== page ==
Beautiful Workflows: A Matter of Taste?

  • Wil M. P. van der Aalst
  • Michael Westergaard
  • Hajo A. Reijers
Part of the Lecture Notes in Computer Science book series (LNCS, volume 8106)


Workflows can be specified using different languages. Mainstream workflow management systems predominantly use procedural languages having a graphical representation involving AND/XOR splits and joins (e.g., using BPMN). However, there are interesting alternative approaches. For example, case handling approaches are data-driven and allow users to deviate within limits, and declarative languages based on temporal logic (where everything is allowed unless explicitly forbidden). Recently, Rinus Plasmeijer proposed the iTask system (iTasks) based on the viewpoint that workflow modeling is in essence a particular kind of functional programming. This provides advantages in terms of expressiveness, extendibility, and implementation efficiency. On the occasion of his 61st birthday, we compare four workflow paradigms: procedural, case handling, declarative, and functional. For each paradigm we selected a characteristic workflow management system: YAWL (procedural), BPM|one (case handling), Declare (declarative), and iTasks (functional). Each of these systems aims to describe and support business processes in an elegant manner. However, there are significant differences. In this paper, we aim to identify and discuss these differences.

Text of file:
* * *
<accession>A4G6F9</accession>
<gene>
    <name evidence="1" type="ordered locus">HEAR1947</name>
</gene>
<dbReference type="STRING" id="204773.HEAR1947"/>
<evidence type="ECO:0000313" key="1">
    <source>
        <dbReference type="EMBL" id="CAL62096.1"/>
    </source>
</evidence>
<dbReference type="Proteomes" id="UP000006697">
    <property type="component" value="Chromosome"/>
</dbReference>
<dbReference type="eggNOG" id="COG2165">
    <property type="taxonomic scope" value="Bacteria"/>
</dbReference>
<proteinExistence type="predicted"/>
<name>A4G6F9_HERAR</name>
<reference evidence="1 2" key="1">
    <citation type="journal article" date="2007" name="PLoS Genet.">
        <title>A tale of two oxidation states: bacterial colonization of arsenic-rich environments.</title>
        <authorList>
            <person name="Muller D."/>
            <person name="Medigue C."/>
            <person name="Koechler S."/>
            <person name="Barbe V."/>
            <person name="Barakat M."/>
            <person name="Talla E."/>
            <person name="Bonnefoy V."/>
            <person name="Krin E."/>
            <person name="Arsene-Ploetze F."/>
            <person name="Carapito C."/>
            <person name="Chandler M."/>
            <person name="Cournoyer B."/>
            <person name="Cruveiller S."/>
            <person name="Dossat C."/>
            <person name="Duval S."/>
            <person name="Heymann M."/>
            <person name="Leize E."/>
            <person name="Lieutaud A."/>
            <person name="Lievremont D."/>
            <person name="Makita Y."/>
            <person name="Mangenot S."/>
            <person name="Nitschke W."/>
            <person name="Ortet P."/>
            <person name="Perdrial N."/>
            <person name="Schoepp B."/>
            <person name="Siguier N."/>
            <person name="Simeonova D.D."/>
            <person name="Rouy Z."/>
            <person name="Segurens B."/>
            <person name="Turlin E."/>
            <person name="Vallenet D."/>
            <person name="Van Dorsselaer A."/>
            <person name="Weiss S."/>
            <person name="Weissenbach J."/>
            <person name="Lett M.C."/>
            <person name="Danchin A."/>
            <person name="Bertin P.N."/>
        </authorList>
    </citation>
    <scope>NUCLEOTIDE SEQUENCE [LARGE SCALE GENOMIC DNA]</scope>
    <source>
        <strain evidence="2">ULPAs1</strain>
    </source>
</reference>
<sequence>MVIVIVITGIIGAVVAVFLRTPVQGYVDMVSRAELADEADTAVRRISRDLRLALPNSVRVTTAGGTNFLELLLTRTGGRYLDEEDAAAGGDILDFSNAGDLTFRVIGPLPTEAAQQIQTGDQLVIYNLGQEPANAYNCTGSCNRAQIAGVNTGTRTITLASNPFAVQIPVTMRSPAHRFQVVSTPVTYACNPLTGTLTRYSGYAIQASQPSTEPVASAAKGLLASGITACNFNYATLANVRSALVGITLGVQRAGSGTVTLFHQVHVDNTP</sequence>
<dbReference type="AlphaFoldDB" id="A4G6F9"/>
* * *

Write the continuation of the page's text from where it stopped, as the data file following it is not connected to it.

Workflow Management Business Process Management Case Handling Declarative Languages Functional Programming 


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Copyright information

© Springer-Verlag Berlin Heidelberg 2013

Authors and Affiliations

  • Wil M. P. van der Aalst
    • 1
    • 2
    • 3
  • Michael Westergaard
    • 1
    • 2
  • Hajo A. Reijers
    • 1
    • 4
  1. 1.Architecture of Information SystemsEindhoven University of TechnologyEindhovenThe Netherlands
  2. 2.International Laboratory of Process-Aware Information SystemsNational Research University Higher School of Economics (HSE)MoscowRussia
  3. 3.Business Process Management DisciplineQueensland University of TechnologyBrisbaneAustralia
  4. 4.Perceptive SoftwareApeldoornThe Netherlands

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